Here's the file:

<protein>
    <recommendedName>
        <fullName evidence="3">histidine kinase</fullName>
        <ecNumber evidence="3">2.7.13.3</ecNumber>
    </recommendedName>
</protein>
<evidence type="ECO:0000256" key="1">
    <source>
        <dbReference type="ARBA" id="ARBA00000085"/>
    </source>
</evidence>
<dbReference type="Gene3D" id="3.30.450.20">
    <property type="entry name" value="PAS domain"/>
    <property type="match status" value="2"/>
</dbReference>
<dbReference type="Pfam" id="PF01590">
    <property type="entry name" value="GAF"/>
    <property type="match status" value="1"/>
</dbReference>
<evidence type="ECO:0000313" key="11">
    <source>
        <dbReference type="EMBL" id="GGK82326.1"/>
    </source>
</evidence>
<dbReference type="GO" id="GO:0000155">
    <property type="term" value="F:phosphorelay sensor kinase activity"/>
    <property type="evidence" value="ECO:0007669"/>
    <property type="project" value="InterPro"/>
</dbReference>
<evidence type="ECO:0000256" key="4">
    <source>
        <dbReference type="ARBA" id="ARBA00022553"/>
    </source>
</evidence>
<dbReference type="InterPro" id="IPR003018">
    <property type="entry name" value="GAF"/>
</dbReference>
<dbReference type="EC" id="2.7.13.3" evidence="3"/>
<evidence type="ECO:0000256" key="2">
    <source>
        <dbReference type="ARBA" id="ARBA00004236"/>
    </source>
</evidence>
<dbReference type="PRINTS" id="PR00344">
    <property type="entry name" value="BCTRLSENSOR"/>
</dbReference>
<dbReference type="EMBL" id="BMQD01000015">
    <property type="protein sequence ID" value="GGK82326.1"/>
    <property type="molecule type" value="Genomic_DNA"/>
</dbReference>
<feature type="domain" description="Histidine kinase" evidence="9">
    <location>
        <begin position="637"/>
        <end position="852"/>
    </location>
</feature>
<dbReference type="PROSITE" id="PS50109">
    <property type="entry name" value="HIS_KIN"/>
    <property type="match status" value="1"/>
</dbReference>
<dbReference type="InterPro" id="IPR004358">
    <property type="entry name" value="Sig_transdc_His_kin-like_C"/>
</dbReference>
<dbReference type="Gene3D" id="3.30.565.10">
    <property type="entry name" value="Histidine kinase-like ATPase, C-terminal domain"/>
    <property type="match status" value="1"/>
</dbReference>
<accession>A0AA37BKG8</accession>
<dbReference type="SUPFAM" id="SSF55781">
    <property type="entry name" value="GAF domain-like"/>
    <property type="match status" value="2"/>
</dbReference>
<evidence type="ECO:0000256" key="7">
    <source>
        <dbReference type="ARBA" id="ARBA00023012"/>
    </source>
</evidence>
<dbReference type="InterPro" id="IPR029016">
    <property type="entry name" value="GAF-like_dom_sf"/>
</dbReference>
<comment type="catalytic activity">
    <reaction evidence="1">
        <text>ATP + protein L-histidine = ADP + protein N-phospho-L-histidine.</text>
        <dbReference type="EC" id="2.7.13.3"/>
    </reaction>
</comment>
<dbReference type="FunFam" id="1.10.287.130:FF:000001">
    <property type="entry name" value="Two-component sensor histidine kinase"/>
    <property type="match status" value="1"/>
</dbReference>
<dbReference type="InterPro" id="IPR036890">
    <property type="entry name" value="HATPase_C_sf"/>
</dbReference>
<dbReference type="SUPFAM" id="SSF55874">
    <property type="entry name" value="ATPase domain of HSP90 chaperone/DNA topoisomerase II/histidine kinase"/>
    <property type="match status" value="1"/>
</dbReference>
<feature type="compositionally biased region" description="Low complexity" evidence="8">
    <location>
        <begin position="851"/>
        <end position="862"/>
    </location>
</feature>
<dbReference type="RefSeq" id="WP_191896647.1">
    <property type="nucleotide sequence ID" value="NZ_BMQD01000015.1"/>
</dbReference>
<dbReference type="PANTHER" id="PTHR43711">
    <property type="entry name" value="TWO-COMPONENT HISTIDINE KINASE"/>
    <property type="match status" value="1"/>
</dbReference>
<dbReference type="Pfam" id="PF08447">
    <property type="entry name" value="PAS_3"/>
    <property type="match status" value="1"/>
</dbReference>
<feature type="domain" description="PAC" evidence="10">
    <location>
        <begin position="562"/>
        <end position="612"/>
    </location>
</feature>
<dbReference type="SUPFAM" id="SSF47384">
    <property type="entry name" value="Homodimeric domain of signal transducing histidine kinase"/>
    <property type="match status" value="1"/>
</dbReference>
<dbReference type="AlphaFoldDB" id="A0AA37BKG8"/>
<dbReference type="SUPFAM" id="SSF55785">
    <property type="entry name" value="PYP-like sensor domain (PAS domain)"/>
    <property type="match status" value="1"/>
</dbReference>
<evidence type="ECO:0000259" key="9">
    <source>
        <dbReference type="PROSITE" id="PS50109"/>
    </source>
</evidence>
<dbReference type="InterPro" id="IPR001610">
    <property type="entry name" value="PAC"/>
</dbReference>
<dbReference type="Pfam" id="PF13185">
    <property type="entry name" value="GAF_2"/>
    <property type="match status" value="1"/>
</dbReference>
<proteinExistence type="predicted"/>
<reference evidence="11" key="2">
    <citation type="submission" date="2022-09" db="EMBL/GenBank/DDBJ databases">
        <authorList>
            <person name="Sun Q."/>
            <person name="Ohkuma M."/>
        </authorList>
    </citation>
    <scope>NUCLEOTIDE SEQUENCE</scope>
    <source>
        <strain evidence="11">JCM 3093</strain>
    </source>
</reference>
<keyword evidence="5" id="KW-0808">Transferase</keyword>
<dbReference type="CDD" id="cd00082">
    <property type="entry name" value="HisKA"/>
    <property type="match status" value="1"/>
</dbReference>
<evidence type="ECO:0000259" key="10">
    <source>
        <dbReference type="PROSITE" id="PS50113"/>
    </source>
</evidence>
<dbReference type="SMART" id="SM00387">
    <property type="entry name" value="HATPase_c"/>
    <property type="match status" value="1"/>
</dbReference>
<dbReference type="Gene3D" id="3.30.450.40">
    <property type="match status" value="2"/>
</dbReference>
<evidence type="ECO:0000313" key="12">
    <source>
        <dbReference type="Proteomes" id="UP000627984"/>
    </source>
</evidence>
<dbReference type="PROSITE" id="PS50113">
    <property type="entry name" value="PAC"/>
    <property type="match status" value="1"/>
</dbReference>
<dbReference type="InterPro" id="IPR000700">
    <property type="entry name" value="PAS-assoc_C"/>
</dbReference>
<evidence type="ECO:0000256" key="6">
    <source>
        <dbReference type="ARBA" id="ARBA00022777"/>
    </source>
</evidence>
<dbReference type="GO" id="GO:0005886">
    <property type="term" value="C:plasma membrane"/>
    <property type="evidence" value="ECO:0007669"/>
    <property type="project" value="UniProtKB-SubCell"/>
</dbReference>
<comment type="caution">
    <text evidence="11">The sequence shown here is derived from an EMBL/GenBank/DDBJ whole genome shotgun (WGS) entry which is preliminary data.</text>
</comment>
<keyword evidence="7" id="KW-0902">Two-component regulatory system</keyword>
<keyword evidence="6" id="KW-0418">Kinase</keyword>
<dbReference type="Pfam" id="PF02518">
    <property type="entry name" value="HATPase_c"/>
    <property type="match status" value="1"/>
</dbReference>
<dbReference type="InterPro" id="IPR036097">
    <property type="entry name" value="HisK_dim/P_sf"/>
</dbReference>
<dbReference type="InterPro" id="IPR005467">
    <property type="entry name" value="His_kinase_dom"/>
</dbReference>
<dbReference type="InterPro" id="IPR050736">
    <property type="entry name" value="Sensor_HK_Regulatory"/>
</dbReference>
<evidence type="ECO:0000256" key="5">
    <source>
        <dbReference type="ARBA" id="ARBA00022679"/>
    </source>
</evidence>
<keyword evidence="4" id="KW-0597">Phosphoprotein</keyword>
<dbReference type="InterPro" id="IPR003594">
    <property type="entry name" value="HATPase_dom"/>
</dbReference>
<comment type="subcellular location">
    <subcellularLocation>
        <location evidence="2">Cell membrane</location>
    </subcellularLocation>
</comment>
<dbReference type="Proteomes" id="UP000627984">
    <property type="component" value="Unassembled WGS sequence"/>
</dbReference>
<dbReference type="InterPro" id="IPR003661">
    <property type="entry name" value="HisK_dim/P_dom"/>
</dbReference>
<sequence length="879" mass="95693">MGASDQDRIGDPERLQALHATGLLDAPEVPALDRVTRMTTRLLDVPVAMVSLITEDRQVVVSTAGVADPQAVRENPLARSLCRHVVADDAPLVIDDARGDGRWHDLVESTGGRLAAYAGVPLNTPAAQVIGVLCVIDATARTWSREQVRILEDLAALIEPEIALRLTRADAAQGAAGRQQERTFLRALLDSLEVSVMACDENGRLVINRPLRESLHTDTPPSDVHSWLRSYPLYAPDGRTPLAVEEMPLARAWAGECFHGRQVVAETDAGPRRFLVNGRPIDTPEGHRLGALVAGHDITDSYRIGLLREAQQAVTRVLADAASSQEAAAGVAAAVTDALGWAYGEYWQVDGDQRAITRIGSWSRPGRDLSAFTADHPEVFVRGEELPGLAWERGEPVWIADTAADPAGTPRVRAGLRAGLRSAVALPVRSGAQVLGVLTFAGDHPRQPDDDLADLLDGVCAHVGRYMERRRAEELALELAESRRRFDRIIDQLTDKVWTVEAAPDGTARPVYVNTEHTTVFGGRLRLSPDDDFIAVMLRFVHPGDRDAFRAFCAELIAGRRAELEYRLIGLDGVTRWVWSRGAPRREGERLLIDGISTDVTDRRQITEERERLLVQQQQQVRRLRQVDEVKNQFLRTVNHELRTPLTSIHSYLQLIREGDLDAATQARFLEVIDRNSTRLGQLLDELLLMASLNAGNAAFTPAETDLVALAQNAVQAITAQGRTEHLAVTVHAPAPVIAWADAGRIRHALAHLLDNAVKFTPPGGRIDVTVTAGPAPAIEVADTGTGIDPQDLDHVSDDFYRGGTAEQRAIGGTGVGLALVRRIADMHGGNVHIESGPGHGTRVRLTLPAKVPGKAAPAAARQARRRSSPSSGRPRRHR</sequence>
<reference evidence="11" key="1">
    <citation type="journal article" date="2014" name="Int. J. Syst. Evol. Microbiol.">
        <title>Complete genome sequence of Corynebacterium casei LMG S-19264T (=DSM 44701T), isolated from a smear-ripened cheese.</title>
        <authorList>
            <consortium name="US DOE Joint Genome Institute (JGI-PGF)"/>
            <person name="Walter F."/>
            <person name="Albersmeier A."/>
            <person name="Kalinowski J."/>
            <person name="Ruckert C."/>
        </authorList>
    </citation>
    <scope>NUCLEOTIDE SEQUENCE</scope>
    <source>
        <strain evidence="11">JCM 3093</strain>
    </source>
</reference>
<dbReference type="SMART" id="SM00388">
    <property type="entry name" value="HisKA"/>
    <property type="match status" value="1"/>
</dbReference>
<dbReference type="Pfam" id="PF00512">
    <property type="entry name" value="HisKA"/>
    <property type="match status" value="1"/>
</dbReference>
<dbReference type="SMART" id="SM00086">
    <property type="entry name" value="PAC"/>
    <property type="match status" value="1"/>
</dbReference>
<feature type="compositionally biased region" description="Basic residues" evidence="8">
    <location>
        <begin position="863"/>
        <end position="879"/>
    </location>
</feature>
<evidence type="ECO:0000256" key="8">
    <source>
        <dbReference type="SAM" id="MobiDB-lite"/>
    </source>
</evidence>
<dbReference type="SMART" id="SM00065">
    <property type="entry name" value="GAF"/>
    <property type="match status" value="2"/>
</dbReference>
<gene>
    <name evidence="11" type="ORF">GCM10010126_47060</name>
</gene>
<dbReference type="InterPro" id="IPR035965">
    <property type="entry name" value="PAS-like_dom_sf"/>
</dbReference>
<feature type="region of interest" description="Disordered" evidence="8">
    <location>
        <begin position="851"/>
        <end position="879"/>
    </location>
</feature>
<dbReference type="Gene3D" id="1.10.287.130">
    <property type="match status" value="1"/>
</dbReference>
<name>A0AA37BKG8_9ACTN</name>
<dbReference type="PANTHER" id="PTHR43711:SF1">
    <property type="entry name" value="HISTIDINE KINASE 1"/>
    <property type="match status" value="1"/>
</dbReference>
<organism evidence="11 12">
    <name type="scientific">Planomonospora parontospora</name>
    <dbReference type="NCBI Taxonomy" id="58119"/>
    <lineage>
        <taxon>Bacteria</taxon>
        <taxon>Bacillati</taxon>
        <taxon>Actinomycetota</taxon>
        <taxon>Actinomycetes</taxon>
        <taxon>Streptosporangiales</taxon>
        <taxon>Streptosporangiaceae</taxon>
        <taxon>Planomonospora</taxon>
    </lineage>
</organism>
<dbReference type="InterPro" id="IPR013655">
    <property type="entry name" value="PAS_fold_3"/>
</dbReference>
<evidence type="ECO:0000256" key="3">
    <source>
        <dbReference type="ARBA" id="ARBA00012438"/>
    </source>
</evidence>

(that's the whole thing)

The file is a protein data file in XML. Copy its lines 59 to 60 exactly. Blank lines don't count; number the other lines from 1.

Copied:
    <property type="match status" value="1"/>
</dbReference>